8 Essential Tips for Dealing with Toxic Family this Christmas
Ah, the holidays. A time for food, friends, fun, and family. Gathering together to share stories, a cup of cocoa, and grandma's pumpkin pie. Except grandma is drunk, your uncle is racist, and your mother-in-law keeps making passive-aggressive jabs at your parenting. What do you do when your family gatherings turn into a shit show?
If you haven’t already, find a therapist. Everyone should have a therapist anyway, but especially when you have to deal with a toxic person on a regular basis. If you aren’t sure where to start in finding a therapist, ask your friends or primary care physician for a referral.
2. Healthy coping methods
Having healthy coping methods when you get stressed out by the toxic people is essential. Meditation, a friend to text or call, something to distract you, removing yourself from a conversation or situation, plenty of time to decompress afterwards, etc. All of these can help keep situations from escalating on your end.
3. Support system
Speaking of friends, having a strong support system is essential. You need to have people you can reach out to for support, and they need to be: available, empathetic, good listeners, compassionate, and people who have your best interest in mind. Lean on them. Ask them for exactly what you need, whether it be a listening ear or commiseration.
4. Make a plan
Ahead of time, think of what you're going to do if certain issues come up. “If they ___, then I will ____.” Prepare yourself as best you can to avoid being put on the spot at the time. Discuss this plan with anyone who will be going with you so you're all on the same page.
5. Create healthy boundaries
Boundaries are important for any relationship, and even more so with toxic people. Don't let your boundaries be manipulated. If you say no, it means no. Don't feel guilty about enforcing healthy boundaries - your wellbeing is more important than them getting whatever they want.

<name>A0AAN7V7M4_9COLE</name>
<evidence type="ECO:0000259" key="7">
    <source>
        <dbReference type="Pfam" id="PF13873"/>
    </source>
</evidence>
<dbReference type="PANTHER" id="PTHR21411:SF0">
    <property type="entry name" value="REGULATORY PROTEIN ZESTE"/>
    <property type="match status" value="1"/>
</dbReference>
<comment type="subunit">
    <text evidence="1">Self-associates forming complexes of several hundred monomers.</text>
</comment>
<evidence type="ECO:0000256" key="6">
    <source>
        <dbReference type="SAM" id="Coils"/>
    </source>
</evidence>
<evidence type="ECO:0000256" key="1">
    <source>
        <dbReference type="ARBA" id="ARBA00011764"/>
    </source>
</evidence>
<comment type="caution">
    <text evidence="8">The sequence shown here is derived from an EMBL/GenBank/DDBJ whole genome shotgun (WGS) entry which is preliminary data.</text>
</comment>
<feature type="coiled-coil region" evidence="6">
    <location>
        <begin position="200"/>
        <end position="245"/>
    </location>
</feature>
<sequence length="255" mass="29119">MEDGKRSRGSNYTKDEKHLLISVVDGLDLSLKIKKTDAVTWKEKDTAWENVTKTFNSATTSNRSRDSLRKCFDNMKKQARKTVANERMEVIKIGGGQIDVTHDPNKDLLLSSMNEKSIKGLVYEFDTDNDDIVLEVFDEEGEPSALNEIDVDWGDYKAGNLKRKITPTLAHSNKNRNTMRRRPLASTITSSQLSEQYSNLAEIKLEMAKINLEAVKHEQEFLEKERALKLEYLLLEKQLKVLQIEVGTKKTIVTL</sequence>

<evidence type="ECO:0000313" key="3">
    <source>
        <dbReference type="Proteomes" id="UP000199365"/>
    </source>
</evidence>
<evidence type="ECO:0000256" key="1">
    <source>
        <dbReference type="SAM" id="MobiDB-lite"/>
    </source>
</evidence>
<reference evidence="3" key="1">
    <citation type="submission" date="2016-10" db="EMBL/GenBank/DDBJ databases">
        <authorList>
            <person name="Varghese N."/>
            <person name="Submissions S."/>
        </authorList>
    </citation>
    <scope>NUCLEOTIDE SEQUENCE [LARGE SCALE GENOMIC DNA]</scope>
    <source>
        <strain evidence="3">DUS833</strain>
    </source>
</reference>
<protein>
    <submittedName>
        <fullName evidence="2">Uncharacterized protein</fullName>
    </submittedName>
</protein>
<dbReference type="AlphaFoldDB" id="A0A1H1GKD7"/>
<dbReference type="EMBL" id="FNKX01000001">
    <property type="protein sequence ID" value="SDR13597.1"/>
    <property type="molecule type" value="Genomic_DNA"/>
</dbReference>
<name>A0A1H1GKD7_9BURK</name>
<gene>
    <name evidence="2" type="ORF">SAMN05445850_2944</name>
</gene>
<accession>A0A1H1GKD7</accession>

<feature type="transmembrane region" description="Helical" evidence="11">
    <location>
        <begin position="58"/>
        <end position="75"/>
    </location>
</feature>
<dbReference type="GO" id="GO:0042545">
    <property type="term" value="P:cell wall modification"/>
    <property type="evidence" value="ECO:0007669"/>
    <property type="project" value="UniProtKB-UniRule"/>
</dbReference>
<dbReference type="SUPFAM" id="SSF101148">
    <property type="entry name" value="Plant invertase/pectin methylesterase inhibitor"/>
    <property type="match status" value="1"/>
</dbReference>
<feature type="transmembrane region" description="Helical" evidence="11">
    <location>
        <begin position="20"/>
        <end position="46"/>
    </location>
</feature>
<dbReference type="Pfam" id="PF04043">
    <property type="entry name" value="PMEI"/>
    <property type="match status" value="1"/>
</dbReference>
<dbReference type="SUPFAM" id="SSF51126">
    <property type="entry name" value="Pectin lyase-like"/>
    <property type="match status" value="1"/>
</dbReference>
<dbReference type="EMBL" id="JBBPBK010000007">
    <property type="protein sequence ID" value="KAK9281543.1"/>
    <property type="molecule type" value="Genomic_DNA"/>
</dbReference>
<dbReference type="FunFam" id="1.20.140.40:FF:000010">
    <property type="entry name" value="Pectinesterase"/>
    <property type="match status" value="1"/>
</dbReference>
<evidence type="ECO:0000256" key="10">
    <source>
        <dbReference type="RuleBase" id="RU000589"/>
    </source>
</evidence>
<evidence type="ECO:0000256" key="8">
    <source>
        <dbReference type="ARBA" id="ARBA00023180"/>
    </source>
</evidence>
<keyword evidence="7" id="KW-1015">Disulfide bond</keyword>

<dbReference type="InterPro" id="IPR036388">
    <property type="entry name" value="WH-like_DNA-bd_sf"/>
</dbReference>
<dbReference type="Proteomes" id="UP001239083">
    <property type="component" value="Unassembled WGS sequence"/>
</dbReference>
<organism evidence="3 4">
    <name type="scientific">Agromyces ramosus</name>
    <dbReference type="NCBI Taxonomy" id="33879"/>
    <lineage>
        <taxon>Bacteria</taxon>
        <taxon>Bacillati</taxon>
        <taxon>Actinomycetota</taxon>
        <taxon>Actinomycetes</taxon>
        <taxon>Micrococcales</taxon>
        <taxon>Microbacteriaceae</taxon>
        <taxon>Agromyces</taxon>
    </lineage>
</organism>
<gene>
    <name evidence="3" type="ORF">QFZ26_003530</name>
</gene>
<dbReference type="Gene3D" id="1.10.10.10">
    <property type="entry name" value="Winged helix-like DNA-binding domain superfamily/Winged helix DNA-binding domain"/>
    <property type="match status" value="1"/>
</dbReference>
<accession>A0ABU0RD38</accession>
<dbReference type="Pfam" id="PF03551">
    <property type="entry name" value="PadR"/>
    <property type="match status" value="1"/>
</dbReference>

6. Limited to no contact
Sometimes the best plan is to not engage. If your toxic family members refuse to respect your boundaries despite you asking them to, limited or no contact may be something you choose to do. You do not owe anyone your time or attention, especially if they refuse to treat you with respect.
7. Open communication with partner If you have a partner, they are your teammate. In addition to agreeing to a plan beforehand, keep your lines of communication open with them. Be clear about your expectations of yourselves and each other, decompress together, and proactively share your feelings. Don't expect your partner to read your mind or know how you're feeling on their own.
8. Reclaim your time
Did grandpa ruin Thanksgiving with his racist rants? Have a redo with just your immediate family, without him. Do something completely nontraditional instead. Reclaim that time. It's yours to use how you want.
Dealing with toxic family members during the holidays is really challenging. Use all the tools at your disposal to survive the moment; and then, if you need to, go on a long vacation with lots of alcohol.